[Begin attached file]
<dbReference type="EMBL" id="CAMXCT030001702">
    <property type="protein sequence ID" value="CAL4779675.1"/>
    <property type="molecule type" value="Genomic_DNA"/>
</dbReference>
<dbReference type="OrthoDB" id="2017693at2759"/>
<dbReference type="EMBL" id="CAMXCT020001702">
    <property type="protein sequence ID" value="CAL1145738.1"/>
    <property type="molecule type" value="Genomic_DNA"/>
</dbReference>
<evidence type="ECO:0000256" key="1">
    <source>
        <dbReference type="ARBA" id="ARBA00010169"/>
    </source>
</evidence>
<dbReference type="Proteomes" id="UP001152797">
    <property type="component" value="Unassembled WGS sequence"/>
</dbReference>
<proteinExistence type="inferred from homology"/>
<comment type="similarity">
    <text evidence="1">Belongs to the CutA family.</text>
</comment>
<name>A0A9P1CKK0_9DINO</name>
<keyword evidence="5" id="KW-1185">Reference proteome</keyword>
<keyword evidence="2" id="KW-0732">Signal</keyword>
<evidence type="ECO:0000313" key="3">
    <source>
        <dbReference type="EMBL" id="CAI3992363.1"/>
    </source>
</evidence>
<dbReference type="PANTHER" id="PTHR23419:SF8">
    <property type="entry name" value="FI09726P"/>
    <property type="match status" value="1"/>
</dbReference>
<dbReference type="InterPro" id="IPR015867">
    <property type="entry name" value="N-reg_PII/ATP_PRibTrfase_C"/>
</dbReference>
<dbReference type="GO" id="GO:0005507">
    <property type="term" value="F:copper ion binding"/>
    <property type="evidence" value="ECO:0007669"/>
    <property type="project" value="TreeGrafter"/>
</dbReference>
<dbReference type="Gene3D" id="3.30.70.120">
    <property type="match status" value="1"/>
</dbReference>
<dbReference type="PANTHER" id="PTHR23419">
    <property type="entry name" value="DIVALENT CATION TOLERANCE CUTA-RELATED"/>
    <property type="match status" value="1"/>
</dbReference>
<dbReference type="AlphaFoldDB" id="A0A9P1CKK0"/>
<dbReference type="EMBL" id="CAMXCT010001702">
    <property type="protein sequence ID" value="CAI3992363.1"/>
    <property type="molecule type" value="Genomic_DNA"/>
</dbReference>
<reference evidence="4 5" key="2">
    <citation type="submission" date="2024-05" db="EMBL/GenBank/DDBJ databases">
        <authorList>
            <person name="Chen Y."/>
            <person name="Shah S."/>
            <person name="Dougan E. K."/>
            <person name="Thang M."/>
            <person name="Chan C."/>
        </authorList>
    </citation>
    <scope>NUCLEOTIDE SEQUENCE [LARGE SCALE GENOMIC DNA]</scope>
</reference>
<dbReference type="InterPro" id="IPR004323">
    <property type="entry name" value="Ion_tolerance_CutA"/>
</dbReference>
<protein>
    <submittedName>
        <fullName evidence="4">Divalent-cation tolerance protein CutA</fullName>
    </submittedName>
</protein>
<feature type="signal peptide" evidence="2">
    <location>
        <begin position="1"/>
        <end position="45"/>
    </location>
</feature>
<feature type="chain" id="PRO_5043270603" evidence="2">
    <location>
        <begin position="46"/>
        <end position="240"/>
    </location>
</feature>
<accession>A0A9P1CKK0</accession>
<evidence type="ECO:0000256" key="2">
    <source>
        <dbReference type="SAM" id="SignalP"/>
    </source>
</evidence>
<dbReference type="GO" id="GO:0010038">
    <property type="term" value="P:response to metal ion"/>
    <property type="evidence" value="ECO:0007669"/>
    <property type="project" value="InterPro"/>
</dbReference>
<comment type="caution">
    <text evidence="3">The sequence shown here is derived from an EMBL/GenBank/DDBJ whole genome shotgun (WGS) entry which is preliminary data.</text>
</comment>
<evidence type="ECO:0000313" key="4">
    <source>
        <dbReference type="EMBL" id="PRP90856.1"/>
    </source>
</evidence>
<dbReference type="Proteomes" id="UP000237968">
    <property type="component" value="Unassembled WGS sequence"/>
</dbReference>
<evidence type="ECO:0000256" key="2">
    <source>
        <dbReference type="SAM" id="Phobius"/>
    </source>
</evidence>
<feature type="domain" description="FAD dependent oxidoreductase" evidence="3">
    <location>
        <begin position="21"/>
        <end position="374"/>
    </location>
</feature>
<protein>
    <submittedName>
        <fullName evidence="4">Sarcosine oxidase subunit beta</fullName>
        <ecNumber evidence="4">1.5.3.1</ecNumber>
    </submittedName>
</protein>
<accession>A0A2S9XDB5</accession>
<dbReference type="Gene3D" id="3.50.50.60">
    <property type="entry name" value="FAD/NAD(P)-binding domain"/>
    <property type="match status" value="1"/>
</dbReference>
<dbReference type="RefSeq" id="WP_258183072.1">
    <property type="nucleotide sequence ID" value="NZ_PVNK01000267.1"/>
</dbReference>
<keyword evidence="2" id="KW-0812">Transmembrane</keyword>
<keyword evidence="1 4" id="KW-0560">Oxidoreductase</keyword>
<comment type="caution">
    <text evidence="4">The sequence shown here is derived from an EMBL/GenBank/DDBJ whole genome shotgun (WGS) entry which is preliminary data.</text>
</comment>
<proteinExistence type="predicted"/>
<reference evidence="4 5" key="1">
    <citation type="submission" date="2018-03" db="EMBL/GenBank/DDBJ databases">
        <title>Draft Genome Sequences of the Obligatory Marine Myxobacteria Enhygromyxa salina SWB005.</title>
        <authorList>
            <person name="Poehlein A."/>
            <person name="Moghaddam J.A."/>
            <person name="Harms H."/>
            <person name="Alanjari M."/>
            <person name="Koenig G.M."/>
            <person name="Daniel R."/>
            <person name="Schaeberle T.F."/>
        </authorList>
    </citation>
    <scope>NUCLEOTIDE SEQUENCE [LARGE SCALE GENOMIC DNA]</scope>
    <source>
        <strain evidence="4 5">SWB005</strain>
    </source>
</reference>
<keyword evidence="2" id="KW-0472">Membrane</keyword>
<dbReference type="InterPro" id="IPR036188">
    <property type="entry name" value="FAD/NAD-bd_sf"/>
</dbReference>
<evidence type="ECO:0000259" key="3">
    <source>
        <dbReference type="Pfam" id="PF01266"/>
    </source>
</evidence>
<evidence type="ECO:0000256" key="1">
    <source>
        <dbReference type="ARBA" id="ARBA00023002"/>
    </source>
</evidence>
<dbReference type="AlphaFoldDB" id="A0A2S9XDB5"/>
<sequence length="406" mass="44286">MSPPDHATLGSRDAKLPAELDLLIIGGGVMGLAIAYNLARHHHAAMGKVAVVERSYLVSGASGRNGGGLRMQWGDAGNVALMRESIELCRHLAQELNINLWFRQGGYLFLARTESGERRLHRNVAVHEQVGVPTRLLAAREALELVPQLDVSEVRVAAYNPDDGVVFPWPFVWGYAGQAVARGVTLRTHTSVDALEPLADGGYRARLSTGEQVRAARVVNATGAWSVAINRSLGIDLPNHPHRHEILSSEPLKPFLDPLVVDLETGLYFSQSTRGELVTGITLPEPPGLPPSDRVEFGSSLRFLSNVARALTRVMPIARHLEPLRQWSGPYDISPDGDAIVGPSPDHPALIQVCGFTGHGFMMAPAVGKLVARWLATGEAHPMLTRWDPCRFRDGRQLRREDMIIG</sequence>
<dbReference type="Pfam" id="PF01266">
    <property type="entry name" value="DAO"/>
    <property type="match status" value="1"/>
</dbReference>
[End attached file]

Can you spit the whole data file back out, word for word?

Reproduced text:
<dbReference type="EMBL" id="CAMXCT030001702">
    <property type="protein sequence ID" value="CAL4779675.1"/>
    <property type="molecule type" value="Genomic_DNA"/>
</dbReference>
<dbReference type="OrthoDB" id="2017693at2759"/>
<dbReference type="EMBL" id="CAMXCT020001702">
    <property type="protein sequence ID" value="CAL1145738.1"/>
    <property type="molecule type" value="Genomic_DNA"/>
</dbReference>
<evidence type="ECO:0000256" key="1">
    <source>
        <dbReference type="ARBA" id="ARBA00010169"/>
    </source>
</evidence>
<dbReference type="Proteomes" id="UP001152797">
    <property type="component" value="Unassembled WGS sequence"/>
</dbReference>
<proteinExistence type="inferred from homology"/>
<comment type="similarity">
    <text evidence="1">Belongs to the CutA family.</text>
</comment>
<name>A0A9P1CKK0_9DINO</name>
<keyword evidence="5" id="KW-1185">Reference proteome</keyword>
<keyword evidence="2" id="KW-0732">Signal</keyword>
<evidence type="ECO:0000313" key="3">
    <source>
        <dbReference type="EMBL" id="CAI3992363.1"/>
    </source>
</evidence>
<dbReference type="PANTHER" id="PTHR23419:SF8">
    <property type="entry name" value="FI09726P"/>
    <property type="match status" value="1"/>
</dbReference>
<dbReference type="InterPro" id="IPR015867">
    <property type="entry name" value="N-reg_PII/ATP_PRibTrfase_C"/>
</dbReference>
<dbReference type="GO" id="GO:0005507">
    <property type="term" value="F:copper ion binding"/>
    <property type="evidence" value="ECO:0007669"/>
    <property type="project" value="TreeGrafter"/>
</dbReference>
<dbReference type="Gene3D" id="3.30.70.120">
    <property type="match status" value="1"/>
</dbReference>
<dbReference type="PANTHER" id="PTHR23419">
    <property type="entry name" value="DIVALENT CATION TOLERANCE CUTA-RELATED"/>
    <property type="match status" value="1"/>
</dbReference>
<dbReference type="AlphaFoldDB" id="A0A9P1CKK0"/>
<dbReference type="EMBL" id="CAMXCT010001702">
    <property type="protein sequence ID" value="CAI3992363.1"/>
    <property type="molecule type" value="Genomic_DNA"/>
</dbReference>
<reference evidence="4 5" key="2">
    <citation type="submission" date="2024-05" db="EMBL/GenBank/DDBJ databases">
        <authorList>
            <person name="Chen Y."/>
            <person name="Shah S."/>
            <person name="Dougan E. K."/>
            <person name="Thang M."/>
            <person name="Chan C."/>
        </authorList>
    </citation>
    <scope>NUCLEOTIDE SEQUENCE [LARGE SCALE GENOMIC DNA]</scope>
</reference>
<dbReference type="InterPro" id="IPR004323">
    <property type="entry name" value="Ion_tolerance_CutA"/>
</dbReference>
<protein>
    <submittedName>
        <fullName evidence="4">Divalent-cation tolerance protein CutA</fullName>
    </submittedName>
</protein>
<feature type="signal peptide" evidence="2">
    <location>
        <begin position="1"/>
        <end position="45"/>
    </location>
</feature>
<feature type="chain" id="PRO_5043270603" evidence="2">
    <location>
        <begin position="46"/>
        <end position="240"/>
    </location>
</feature>
<accession>A0A9P1CKK0</accession>
<evidence type="ECO:0000256" key="2">
    <source>
        <dbReference type="SAM" id="SignalP"/>
    </source>
</evidence>
<dbReference type="GO" id="GO:0010038">
    <property type="term" value="P:response to metal ion"/>
    <property type="evidence" value="ECO:0007669"/>
    <property type="project" value="InterPro"/>
</dbReference>
<comment type="caution">
    <text evidence="3">The sequence shown here is derived from an EMBL/GenBank/DDBJ whole genome shotgun (WGS) entry which is preliminary data.</text>
</comment>
<evidence type="ECO:0000313" key="4">
    <source>
        <dbReference type="EMBL" id="PRP90856.1"/>
    </source>
</evidence>
<dbReference type="Proteomes" id="UP000237968">
    <property type="component" value="Unassembled WGS sequence"/>
</dbReference>
<evidence type="ECO:0000256" key="2">
    <source>
        <dbReference type="SAM" id="Phobius"/>
    </source>
</evidence>
<feature type="domain" description="FAD dependent oxidoreductase" evidence="3">
    <location>
        <begin position="21"/>
        <end position="374"/>
    </location>
</feature>
<protein>
    <submittedName>
        <fullName evidence="4">Sarcosine oxidase subunit beta</fullName>
        <ecNumber evidence="4">1.5.3.1</ecNumber>
    </submittedName>
</protein>
<accession>A0A2S9XDB5</accession>
<dbReference type="Gene3D" id="3.50.50.60">
    <property type="entry name" value="FAD/NAD(P)-binding domain"/>
    <property type="match status" value="1"/>
</dbReference>
<dbReference type="RefSeq" id="WP_258183072.1">
    <property type="nucleotide sequence ID" value="NZ_PVNK01000267.1"/>
</dbReference>
<keyword evidence="2" id="KW-0812">Transmembrane</keyword>
<keyword evidence="1 4" id="KW-0560">Oxidoreductase</keyword>
<comment type="caution">
    <text evidence="4">The sequence shown here is derived from an EMBL/GenBank/DDBJ whole genome shotgun (WGS) entry which is preliminary data.</text>
</comment>
<proteinExistence type="predicted"/>
<reference evidence="4 5" key="1">
    <citation type="submission" date="2018-03" db="EMBL/GenBank/DDBJ databases">
        <title>Draft Genome Sequences of the Obligatory Marine Myxobacteria Enhygromyxa salina SWB005.</title>
        <authorList>
            <person name="Poehlein A."/>
            <person name="Moghaddam J.A."/>
            <person name="Harms H."/>
            <person name="Alanjari M."/>
            <person name="Koenig G.M."/>
            <person name="Daniel R."/>
            <person name="Schaeberle T.F."/>
        </authorList>
    </citation>
    <scope>NUCLEOTIDE SEQUENCE [LARGE SCALE GENOMIC DNA]</scope>
    <source>
        <strain evidence="4 5">SWB005</strain>
    </source>
</reference>
<keyword evidence="2" id="KW-0472">Membrane</keyword>
<dbReference type="InterPro" id="IPR036188">
    <property type="entry name" value="FAD/NAD-bd_sf"/>
</dbReference>
<evidence type="ECO:0000259" key="3">
    <source>
        <dbReference type="Pfam" id="PF01266"/>
    </source>
</evidence>
<evidence type="ECO:0000256" key="1">
    <source>
        <dbReference type="ARBA" id="ARBA00023002"/>
    </source>
</evidence>
<dbReference type="AlphaFoldDB" id="A0A2S9XDB5"/>
<sequence length="406" mass="44286">MSPPDHATLGSRDAKLPAELDLLIIGGGVMGLAIAYNLARHHHAAMGKVAVVERSYLVSGASGRNGGGLRMQWGDAGNVALMRESIELCRHLAQELNINLWFRQGGYLFLARTESGERRLHRNVAVHEQVGVPTRLLAAREALELVPQLDVSEVRVAAYNPDDGVVFPWPFVWGYAGQAVARGVTLRTHTSVDALEPLADGGYRARLSTGEQVRAARVVNATGAWSVAINRSLGIDLPNHPHRHEILSSEPLKPFLDPLVVDLETGLYFSQSTRGELVTGITLPEPPGLPPSDRVEFGSSLRFLSNVARALTRVMPIARHLEPLRQWSGPYDISPDGDAIVGPSPDHPALIQVCGFTGHGFMMAPAVGKLVARWLATGEAHPMLTRWDPCRFRDGRQLRREDMIIG</sequence>
<dbReference type="Pfam" id="PF01266">
    <property type="entry name" value="DAO"/>
    <property type="match status" value="1"/>
</dbReference>